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Orlando to Buy Pulse Nightclub and Install Permanent Memorial

Orlando to Buy Pulse Nightclub and Install Permanent Memorial

Pulse nightclub

The site has already been visited by so many, and now it will forever be a place to remember.

The site of the most deadly hate crime in modern U.S. history will likely be purchased by the City of Orlando and turned into a memorial.

City officials announced today that they've negotiated a price of $2.4 million to buy Pulse, the nightclub where a gunman and 49 others were killed in June.

"This location is now a permanent part of Orlando's history," said Orlando Mayor Buddy Dyer. "It's the site of the most tragic event that has ever occurred in the City of Orlando. We want our entire community to be a part of this site."

The site has been visited by President Obama, Vice President Biden, Hillary Clinton and her runningmate Tim Kaine, plus visiting world leaders, and a number of celebrities. But most frequently, it's visited by everyday people who want to remember those lost.

Talks about the club's future took place for the past few months, according to Cassandra Lafser, press secretary for the mayor's office, and a final price was reached this week. The Orlando City Council will vote on the purchase Monday, two days after Orlando's annual pride celebration, Come Out With Pride.

On June 12, Fort Pierce man Omar Mateen opened fire in the Orlando LGBT club. In phone calls to police, Mateen swore an allegiance to leaders of ISIS. Mateen ultimately died at Pulse, where police shot him eight times before taking control of the club. Pulse regulars say Mateen frequented the club, leading to speculation he was gay, but family members and the FBI dismiss that.

The attack occurred on Latin night at Pulse, and a disproportionate number of victims were Latino. Dyer stresses the massacre, though, tore at all of Orlando, and the Pulse now should serve as memorial site recognized by the entire community.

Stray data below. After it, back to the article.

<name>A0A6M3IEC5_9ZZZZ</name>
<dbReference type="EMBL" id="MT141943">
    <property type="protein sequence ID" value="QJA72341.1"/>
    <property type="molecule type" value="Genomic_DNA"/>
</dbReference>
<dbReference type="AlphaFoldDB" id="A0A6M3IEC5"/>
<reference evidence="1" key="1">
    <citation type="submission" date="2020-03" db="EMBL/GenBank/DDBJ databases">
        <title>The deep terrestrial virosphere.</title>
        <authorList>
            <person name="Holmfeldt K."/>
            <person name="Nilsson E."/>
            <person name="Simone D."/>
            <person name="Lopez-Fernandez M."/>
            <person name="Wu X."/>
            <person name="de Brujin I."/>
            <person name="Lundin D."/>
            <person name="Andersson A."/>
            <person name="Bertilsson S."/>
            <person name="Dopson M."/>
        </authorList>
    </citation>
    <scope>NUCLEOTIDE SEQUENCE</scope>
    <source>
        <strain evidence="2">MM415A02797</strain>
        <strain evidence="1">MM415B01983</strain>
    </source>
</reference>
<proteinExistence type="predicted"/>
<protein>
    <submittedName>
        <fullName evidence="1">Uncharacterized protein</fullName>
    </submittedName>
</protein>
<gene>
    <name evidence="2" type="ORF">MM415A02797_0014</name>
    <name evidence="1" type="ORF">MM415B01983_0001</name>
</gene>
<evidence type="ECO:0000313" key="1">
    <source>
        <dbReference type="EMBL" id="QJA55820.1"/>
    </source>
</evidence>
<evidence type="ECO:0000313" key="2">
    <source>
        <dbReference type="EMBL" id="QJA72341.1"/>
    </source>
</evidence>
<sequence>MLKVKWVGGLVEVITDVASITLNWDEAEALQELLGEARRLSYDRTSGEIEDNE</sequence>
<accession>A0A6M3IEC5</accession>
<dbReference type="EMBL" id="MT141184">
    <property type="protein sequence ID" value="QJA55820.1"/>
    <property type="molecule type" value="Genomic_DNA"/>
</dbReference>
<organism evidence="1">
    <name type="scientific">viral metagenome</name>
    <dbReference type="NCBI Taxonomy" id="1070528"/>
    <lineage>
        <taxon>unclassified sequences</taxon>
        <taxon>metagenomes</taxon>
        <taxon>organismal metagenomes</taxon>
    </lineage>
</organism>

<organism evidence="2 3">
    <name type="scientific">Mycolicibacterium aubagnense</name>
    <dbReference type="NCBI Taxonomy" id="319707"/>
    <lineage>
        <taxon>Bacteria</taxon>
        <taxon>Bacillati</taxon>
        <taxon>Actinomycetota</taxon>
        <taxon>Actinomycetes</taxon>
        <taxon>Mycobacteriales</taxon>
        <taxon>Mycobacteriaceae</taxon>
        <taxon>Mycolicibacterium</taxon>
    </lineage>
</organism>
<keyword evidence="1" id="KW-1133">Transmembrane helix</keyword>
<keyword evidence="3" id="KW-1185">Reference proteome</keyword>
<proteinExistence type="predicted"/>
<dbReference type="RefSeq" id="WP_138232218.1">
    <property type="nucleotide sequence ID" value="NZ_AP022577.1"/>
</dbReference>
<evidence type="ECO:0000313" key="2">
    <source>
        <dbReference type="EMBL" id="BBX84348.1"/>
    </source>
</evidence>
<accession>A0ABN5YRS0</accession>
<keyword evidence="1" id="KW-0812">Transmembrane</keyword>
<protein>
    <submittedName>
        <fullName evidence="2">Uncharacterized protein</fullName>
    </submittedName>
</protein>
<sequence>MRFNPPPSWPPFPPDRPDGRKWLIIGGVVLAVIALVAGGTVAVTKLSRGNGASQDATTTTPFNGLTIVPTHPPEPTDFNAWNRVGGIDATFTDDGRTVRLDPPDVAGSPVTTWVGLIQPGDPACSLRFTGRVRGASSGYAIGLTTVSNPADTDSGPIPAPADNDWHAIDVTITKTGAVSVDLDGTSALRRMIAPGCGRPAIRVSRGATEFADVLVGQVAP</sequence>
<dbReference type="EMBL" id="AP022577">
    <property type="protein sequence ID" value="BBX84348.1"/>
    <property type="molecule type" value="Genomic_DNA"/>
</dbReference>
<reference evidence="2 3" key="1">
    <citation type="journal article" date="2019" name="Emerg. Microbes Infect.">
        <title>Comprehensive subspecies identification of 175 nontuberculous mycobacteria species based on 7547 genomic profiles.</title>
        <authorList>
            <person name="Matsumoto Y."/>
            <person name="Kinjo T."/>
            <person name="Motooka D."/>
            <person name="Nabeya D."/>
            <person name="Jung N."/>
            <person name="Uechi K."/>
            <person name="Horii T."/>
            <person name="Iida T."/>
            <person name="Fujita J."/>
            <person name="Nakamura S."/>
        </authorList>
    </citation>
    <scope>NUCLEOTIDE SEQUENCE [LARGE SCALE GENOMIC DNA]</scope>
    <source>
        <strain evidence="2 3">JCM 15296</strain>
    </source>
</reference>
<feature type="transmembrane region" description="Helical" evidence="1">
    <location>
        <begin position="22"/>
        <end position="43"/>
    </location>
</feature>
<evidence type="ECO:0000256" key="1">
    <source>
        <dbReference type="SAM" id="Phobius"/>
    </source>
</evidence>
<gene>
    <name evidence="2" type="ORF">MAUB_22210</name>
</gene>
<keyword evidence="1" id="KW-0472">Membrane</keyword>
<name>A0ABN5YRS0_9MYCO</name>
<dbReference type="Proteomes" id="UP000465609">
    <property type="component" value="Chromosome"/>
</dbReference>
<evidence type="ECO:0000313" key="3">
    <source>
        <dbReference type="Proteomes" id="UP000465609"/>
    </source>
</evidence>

"It has great significance, not just for the LGBTQ community and the Hispanic community, but for all of us that live and love Orlando," Dyer said.

A timeline for turning Pulse into a formal memorial has not been set, but Dyer says the club will remain in its current state for the next 12 to 18 months. In the wake of the shooting, Pulse and the fencing surrounding turned into a makeshift monument to the fallen 49. The logo for the Pulse since became a mourning and rallying cry. But the site has also drawn trespassers and criminals breaking into the property, according to the Orlando Sentinel.

The Sentinel notes owners Barbara and Rosario Poma negotiated a price well beyond the $1.65 million appraised value of the club. Pulse has not re-opened since the shooting.

Barbara Poma opened the bar in 2004 and named it in honor of her later brother John, who died from AIDS in 1991. Poma issued a statement earlier this year expressing her desire for part of the club to include a memorial. Dyers said a public process will determine what sort of memorial gets created at the site.

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